recording of the magnitude of the heart's electrical potential measured from twelve different angles ("leads") over a period of time (usually ten seconds)

An electrocardiogram (ECG or EKG) is a record of the electrical activity of the heart over a period of time. The instrument that makes the record is the ECG machine or Electrocardiograph. Willem Einthoven invented it. It works by attaching electrodes to the outer surface of the skin.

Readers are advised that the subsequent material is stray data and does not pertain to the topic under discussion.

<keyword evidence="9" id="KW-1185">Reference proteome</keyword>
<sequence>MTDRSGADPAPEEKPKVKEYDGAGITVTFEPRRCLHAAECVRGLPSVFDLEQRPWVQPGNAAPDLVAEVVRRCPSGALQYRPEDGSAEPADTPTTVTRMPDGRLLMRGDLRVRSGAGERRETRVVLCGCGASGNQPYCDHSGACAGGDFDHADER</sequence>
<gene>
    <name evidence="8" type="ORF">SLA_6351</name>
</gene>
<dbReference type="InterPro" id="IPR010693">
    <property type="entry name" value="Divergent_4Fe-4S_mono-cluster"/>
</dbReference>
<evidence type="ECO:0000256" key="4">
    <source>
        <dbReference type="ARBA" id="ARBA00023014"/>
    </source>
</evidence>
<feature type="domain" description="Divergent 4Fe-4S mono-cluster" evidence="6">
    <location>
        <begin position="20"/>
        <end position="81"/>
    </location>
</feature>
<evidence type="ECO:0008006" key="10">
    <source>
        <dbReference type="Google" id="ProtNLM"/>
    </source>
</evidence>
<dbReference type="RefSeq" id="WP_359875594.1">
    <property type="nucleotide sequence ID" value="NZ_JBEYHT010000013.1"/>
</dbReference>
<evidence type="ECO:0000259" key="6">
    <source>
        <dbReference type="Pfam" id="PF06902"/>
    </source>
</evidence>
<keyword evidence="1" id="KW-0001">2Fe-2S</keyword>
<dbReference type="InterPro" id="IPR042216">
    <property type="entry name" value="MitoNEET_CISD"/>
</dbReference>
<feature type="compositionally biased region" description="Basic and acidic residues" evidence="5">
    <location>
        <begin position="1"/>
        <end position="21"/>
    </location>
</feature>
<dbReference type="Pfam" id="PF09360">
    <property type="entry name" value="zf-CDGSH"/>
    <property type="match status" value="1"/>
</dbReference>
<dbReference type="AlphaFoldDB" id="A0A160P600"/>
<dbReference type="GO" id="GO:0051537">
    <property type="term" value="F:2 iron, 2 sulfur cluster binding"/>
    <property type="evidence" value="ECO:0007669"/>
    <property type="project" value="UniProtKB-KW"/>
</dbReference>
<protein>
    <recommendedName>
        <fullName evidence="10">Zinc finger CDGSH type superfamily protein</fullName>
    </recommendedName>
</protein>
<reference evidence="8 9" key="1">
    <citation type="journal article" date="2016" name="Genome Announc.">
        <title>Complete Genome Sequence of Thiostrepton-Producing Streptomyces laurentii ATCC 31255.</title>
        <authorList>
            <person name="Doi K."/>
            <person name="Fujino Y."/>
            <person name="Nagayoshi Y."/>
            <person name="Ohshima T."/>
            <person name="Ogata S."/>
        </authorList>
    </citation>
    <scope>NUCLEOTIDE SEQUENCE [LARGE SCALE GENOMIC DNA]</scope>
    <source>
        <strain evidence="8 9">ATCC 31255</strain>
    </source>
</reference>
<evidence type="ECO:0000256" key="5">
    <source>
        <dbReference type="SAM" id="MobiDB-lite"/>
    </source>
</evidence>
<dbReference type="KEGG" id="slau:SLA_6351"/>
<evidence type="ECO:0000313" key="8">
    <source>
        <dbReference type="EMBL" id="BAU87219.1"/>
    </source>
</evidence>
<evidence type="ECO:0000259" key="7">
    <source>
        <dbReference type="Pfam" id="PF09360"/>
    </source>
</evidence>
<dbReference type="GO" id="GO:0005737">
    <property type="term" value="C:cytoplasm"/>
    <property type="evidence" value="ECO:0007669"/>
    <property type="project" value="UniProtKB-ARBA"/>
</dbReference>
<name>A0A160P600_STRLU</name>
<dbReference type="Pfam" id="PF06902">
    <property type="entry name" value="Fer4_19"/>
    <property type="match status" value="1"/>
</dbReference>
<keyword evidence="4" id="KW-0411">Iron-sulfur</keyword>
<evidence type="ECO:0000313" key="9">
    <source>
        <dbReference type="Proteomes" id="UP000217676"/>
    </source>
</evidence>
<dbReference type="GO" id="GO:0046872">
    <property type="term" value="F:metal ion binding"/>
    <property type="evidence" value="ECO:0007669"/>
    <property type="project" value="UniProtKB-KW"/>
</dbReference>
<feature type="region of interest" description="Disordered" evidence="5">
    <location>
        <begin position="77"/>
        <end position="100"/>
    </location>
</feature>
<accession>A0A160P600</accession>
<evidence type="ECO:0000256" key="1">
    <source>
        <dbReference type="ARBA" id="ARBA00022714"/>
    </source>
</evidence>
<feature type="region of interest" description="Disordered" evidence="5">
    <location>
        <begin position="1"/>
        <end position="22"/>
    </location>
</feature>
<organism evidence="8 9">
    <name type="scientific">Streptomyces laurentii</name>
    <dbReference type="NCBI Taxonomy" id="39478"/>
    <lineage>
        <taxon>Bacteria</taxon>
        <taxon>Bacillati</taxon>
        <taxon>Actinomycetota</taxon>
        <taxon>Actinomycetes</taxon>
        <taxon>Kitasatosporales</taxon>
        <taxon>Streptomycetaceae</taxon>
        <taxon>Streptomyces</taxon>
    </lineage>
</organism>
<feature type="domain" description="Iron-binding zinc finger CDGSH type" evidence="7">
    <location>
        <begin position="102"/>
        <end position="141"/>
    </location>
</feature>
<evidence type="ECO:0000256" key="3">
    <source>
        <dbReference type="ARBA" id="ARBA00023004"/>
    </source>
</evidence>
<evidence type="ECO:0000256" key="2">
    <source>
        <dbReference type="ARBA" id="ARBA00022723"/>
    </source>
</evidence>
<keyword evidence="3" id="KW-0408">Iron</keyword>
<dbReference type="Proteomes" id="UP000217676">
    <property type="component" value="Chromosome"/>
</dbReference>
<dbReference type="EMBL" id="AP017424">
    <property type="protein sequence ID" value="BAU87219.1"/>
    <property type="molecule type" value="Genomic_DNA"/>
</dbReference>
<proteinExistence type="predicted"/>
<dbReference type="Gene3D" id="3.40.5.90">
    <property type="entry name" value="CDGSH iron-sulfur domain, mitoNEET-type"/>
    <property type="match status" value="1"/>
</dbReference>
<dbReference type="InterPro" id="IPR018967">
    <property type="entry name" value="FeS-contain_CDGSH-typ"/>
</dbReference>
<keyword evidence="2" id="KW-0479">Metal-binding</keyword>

A normal ECG

An electrocardiogram monitors the heart. Each beat of the heart is triggered by an electrical impulse, normally generated from special cells in the upper right chamber of the heart. An electrocardiogram records these electrical signals as they travel through the heart. Doctors can use an electrocardiogram to look for patterns among these heartbeats and rhythms to diagnose various heart conditions.

ECG is used to measure the rate and regularity of heartbeats, the size and position of the chambers, the presence of any damage to the heart, and the effects of drugs or devices used to regulate the heart, such as an artificial pacemaker.

An electrocardiogram is a painless test. The results of your electrocardiogram will likely be reported immediately after it is done.